Spatially Anchored Molecular Neighborhoods in Lupus Nephritis


  • Maansi Asthana Indiana University School of Medicine
  • Ricardo Melo Ferreira Department of Medicine, Indiana University School of Medicine
  • Debora L. Gisch Department of Medicine, Indiana University School of Medicine
  • Ying-Hua Cheng Department of Medicine, Indiana University School of Medicine
  • Michael T. Eadon Department of Medicine, Indiana University School of Medicine




Lupus nephritis (LN) affects 1 in 3 individuals with systemic lupus erythematosus. Suboptimal treatment precipitates irreversible kidney damage, leading to end stage renal disease. Kidney damage in lupus is characterized by immune cells injuring epithelial, endothelial, and stromal cells. We characterized molecular neighborhoods composed of immune cells interacting with resident cells of the kidney through spatial transcriptomics (ST).


Visium ST experiments were conducted in 8 healthy controls (233 glomeruli) and 3 LN samples (48 glomeruli). Cell type labels from the Kidney Precision Medicine Project single cell RNA-seq atlas were transferred to deconvolute ST spots into specific cell types. Using histology and NPHS2 expression, glomeruli were selected as functional tissue units. Data were normalized, dimensionally reduced, and clustered with Seurat v4. Spatially anchored gene signatures of LN were identified. Glomeruli were re-clustered according to cell composition, to identify associated neighborhoods by fisher’s exact test. We characterized the cell composition, differentially expressed genes (DEGs), and pathways of relevant neighborhoods.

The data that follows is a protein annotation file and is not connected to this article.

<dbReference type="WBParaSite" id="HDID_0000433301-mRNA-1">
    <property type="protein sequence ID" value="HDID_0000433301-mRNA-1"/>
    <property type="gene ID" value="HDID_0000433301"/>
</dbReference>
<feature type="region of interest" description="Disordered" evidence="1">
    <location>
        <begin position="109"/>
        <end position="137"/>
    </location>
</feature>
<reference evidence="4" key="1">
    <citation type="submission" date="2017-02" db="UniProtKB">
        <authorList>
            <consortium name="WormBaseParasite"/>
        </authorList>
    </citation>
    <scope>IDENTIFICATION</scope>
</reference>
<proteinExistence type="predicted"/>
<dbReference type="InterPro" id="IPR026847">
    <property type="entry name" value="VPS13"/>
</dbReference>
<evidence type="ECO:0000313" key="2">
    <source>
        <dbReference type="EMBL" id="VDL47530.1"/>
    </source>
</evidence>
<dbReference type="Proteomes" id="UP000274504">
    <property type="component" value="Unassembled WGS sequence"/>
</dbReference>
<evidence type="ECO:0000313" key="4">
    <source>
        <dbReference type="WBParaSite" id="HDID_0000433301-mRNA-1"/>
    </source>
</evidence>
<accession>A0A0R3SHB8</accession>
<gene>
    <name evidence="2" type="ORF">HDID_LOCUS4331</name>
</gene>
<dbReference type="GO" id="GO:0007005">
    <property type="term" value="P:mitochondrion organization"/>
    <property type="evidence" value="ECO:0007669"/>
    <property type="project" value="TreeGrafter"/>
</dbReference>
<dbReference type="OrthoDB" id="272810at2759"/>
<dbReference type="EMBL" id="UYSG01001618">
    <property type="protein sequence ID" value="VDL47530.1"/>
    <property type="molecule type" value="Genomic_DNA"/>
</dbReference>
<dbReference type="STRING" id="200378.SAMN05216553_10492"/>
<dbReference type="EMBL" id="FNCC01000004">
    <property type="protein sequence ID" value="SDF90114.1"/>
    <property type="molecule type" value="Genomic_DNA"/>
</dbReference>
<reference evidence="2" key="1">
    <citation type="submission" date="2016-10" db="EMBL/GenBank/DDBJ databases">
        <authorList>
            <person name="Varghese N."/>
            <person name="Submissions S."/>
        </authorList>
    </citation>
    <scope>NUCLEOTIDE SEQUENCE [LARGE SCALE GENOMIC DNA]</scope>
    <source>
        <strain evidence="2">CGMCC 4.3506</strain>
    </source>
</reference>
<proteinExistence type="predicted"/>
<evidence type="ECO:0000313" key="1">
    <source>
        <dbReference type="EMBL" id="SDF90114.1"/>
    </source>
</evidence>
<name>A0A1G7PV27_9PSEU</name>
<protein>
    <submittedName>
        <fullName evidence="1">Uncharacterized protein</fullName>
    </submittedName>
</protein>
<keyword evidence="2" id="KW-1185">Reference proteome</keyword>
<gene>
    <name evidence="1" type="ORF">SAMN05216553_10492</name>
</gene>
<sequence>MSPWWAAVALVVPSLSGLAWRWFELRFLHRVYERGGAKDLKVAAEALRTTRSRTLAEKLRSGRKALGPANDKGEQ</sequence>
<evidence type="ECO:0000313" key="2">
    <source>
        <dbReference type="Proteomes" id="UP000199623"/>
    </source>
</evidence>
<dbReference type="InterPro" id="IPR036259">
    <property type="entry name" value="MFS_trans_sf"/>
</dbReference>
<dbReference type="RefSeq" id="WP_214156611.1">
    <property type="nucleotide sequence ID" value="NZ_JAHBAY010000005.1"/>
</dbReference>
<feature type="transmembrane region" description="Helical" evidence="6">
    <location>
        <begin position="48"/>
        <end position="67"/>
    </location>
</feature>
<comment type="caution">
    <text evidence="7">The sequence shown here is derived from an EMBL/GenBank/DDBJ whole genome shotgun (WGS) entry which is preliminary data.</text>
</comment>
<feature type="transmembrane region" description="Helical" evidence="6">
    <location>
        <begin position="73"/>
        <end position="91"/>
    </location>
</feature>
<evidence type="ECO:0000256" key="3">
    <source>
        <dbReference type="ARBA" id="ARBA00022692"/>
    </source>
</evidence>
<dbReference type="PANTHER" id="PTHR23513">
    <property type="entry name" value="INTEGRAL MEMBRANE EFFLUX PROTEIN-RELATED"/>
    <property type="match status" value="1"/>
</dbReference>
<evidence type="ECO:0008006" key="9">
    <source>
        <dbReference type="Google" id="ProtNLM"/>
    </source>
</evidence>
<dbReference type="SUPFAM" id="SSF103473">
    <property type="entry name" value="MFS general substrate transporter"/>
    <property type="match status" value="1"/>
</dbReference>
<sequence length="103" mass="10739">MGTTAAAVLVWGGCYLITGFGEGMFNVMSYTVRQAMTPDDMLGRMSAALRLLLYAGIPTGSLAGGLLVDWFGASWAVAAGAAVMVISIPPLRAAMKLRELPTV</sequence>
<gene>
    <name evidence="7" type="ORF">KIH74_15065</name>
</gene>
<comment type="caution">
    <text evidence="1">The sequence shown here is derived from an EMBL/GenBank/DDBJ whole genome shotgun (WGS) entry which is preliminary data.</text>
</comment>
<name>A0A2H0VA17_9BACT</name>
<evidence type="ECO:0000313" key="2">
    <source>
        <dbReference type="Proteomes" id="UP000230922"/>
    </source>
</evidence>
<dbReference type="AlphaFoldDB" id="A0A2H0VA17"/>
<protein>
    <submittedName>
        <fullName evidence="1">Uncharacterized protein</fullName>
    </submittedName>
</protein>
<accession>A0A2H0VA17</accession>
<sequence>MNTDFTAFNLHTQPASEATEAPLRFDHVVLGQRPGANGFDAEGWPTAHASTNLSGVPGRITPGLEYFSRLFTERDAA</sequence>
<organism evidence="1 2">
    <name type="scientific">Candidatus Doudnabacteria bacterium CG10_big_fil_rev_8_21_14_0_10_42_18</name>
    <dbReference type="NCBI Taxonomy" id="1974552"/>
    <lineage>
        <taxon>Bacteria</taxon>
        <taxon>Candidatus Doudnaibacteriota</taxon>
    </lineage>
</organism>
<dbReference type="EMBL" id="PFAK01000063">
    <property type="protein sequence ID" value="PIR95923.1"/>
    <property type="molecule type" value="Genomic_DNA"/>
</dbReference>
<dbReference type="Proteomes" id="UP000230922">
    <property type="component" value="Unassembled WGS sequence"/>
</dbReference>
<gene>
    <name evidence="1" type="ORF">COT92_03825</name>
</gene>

Between LN and control glomeruli, we identified HSPA8, PLEK, COL1A2 DEGs, associated with hypoxia, fibrosis, and immune response. We identified glomerular neighborhoods consistent with immune complex deposition, endothelial dysfunction (e.g. wire loop lesions), and mesangial cell expansion enriched in LN (p<0.05). Immune complex-mediated injury neighborhoods were characterized by interferon signaling, endothelial cell migration, and vascular genesis, consistent with DEGs BST2, CXCL12, and ENG. Endothelial dysfunction neighborhoods present cellular adhesion, immune cell signaling, and hypoxic pathways. DEGs included ITGB2, HLA-DPB1, and EGR1. Pathways enriched in mesangial expansion neighborhoods included matrix adhesion, podocyte development, and ERK1 and ERK2 cascade, aligned with ITGB3, NPHS1, and APOE DEGs.

Conclusion/ Clinical Impact and Implications:

Neighborhood characterization provides insight into cell-cell interactions that drive kidney disease progression. Future directions will change how kidney biopsy specimens drive treatment by delineating specific cell-cell interactions, linking molecular and histopathological signatures, and defining genes associated with therapeutic resistance.